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Tenacity

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About Tenacity

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  1. It's likely that all diseases feature some level of physiological stress. The lack of blood reaching the brain and heart in POTS is enough to stress the cells there. One study found that POTS patients had higher cortisol levels than controls, and cortisol is a marker of physiological stress.
  2. Physiological stress increases the rate of lactic acid produced by cells. It's likely that people with POTS have chronically elevated lactate. People with POTS often have reduced oxygen uptake by muscles, leading to exercise intolerance. The lack of oxygen causes the muscles to produce lactate from glucose - you've probably experienced this from exercise, especially high repetition weight training. I noticed that when I became sick with POTS that I would more easily get the 'burning' feeling from even mild exercise, such as a fast pace up a flight of stairs.
  3. I believe catecholamines do use up magnesium, so it's possible. Fruits, chocolate, coffee, milk and leafy greens are all good sources of magnesium.
  4. I had something similar at the beginning of my illness. It was like an intense lack of appetite, so intense that whenever I put solid food in my mouth, I couldn't bring myself to swallow it - almost like a reflex preventing me from doing so. I subsisted on sugar sweetened milk during that time. It eased off over the period of a few months, where I could eat solids after a few weeks. Today, my appetite is normal, unless I'm having a flare up. I'm not sure if this is exactly what you're going through.
  5. I've been using 500mg of niacinamide for the past three weeks or so and noticed it quite quickly reduced the number of palpitations I have. I have maybe one or two a week, rather than one every day, or more when stressed.
  6. https://www.ncbi.nlm.nih.gov/pmc/articles/PMC5883192/ https://www.ncbi.nlm.nih.gov/pmc/articles/pmid/26425598/ https://www.ncbi.nlm.nih.gov/pubmed/25274229 https://www.ncbi.nlm.nih.gov/pmc/articles/pmid/27638661/ These are the free PMC articles you can read on PubMed about the subject. I haven't read them yet.
  7. The only x-ray I've ever had was a dental x-ray, and I intend to keep it that way. As bunny said, ionising radiation is nasty and increases your risk of many illnesses. Medical radiation is the cause of a vast number of cancer cases.
  8. I'm just like this. My dysautonomia prevents me from sleeping early through insomnia and by jerking me awake whenever I try to drift off. It happens less in the later hours of the evening, so that's when I sleep.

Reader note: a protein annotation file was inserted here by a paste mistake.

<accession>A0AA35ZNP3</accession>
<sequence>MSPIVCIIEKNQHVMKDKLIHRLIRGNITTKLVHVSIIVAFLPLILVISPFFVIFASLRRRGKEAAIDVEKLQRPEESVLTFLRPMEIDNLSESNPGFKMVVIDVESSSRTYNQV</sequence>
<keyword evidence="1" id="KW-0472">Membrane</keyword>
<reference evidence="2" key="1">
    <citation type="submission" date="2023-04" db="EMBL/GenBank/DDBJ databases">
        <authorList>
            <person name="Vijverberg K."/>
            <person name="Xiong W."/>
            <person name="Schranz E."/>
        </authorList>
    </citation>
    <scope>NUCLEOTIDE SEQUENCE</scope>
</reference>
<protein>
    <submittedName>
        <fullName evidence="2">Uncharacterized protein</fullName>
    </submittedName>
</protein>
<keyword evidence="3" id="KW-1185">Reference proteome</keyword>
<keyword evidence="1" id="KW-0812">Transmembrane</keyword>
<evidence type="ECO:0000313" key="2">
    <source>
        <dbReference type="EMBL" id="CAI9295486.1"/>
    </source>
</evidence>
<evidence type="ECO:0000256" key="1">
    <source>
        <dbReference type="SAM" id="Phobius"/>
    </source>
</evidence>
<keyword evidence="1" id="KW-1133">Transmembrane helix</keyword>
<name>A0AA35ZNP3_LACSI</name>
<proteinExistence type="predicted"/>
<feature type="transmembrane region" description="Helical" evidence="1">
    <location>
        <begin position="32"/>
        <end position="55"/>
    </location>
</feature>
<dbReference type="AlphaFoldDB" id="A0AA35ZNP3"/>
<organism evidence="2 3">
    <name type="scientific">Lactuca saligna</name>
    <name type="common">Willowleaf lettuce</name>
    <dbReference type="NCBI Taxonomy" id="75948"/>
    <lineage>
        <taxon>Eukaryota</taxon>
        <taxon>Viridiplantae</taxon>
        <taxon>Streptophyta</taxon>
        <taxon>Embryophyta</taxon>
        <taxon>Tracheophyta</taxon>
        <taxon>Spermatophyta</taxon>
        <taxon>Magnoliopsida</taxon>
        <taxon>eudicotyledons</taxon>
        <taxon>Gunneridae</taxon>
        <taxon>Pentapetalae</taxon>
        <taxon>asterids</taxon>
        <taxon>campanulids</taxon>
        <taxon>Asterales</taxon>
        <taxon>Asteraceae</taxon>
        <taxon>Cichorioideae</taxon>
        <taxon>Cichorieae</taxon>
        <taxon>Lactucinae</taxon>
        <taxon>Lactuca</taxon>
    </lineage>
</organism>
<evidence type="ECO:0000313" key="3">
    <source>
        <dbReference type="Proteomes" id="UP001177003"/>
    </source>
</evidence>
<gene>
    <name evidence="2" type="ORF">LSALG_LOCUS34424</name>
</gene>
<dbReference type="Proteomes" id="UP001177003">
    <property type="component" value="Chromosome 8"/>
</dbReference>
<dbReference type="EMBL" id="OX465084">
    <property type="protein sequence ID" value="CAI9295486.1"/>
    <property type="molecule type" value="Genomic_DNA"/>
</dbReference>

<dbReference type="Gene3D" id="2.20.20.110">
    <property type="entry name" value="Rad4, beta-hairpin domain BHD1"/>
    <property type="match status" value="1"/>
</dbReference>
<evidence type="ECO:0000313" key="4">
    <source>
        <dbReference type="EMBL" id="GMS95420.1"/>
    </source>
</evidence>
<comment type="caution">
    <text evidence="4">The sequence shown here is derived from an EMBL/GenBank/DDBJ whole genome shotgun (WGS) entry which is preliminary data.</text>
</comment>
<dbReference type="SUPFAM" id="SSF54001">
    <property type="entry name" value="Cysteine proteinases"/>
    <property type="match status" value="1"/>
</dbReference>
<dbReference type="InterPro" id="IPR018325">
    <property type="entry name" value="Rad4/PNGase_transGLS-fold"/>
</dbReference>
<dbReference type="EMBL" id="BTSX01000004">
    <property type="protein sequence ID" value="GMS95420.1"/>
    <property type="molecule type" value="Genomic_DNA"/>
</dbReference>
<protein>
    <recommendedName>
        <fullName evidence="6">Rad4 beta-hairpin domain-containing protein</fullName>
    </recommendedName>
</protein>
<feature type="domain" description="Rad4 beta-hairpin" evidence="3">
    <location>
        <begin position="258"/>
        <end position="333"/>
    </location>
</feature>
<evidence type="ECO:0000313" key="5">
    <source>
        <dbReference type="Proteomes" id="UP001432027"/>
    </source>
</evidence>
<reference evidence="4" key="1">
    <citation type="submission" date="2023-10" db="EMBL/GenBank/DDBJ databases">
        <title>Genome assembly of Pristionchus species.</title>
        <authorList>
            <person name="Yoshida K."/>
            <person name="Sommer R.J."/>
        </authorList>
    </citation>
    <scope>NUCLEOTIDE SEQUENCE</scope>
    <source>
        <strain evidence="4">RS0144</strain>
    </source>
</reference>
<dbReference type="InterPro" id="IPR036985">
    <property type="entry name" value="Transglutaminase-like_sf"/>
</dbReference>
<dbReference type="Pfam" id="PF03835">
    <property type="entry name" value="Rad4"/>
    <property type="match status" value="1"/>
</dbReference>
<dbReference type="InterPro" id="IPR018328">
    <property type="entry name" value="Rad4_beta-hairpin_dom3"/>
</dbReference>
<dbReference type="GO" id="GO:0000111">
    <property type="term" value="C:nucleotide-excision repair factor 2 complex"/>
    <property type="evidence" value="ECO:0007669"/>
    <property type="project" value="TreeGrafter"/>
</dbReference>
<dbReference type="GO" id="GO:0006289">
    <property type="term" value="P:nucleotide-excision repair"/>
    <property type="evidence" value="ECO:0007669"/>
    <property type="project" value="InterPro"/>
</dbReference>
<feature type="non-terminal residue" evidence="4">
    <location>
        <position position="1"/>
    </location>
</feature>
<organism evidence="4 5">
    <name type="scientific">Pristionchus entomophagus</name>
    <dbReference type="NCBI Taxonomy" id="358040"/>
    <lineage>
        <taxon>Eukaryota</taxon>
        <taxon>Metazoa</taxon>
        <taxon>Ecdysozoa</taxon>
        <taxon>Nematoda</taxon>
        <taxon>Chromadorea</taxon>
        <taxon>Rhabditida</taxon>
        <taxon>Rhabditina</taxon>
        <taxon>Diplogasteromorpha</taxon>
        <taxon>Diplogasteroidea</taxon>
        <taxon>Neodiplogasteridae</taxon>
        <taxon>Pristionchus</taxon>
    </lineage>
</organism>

9. I went from a calm and relatively carefree person to having chronic, constant agitating anxiety when my POTS symptoms first hit me full force, to having just nightly anxiety, to having only occasional reasonable anxiety, all in the space of a year. In my experience, POTS can definitely be a physiological cause of anxiety in and of itself. I suspect hormonal disturbance plays a role. I think just as how some people, like me, become more sensitive to noise when we come down with POTS, we also become more sensitive to our own anxieties.
  10. What do you mean when you say thyroid is high? Do you mean the thyroid hormones, T3 and T4, or do you mean TSH?
  11. I was 21 at the time my symptoms started, 9 months ago in August. There was no trigger as far as I can tell. I just came home from work one evening, rested on my bed, and suddenly felt my heart rate accelerate to 120BPM, where it stayed for the next 6 hours, along with symptoms of anxiety and impending doom. The next morning my heart rate was 90BPM, and the symptoms abated for about a week, until they repeated themselves again. I would suffer from dissociative symptoms, anxiety and bodily pain for the next four months. It was only in February that I realised I had orthostatic tachycardia. Since January my symptoms have been decreasing in frequency and intensity, albeit slowly. I was found to be vitamin D deficient in March, but that has since been corrected.
  12. I tested negative for a pheochromocytoma and have palpitations whilst lying down, despite having orthostatic tachycardia. Other than the orthostatic tachycardia, which first began alongside the rest of my symptoms, I find that there isn't much difference between symptoms I have when I'm standing up or lying down. I hope that puts you at ease.
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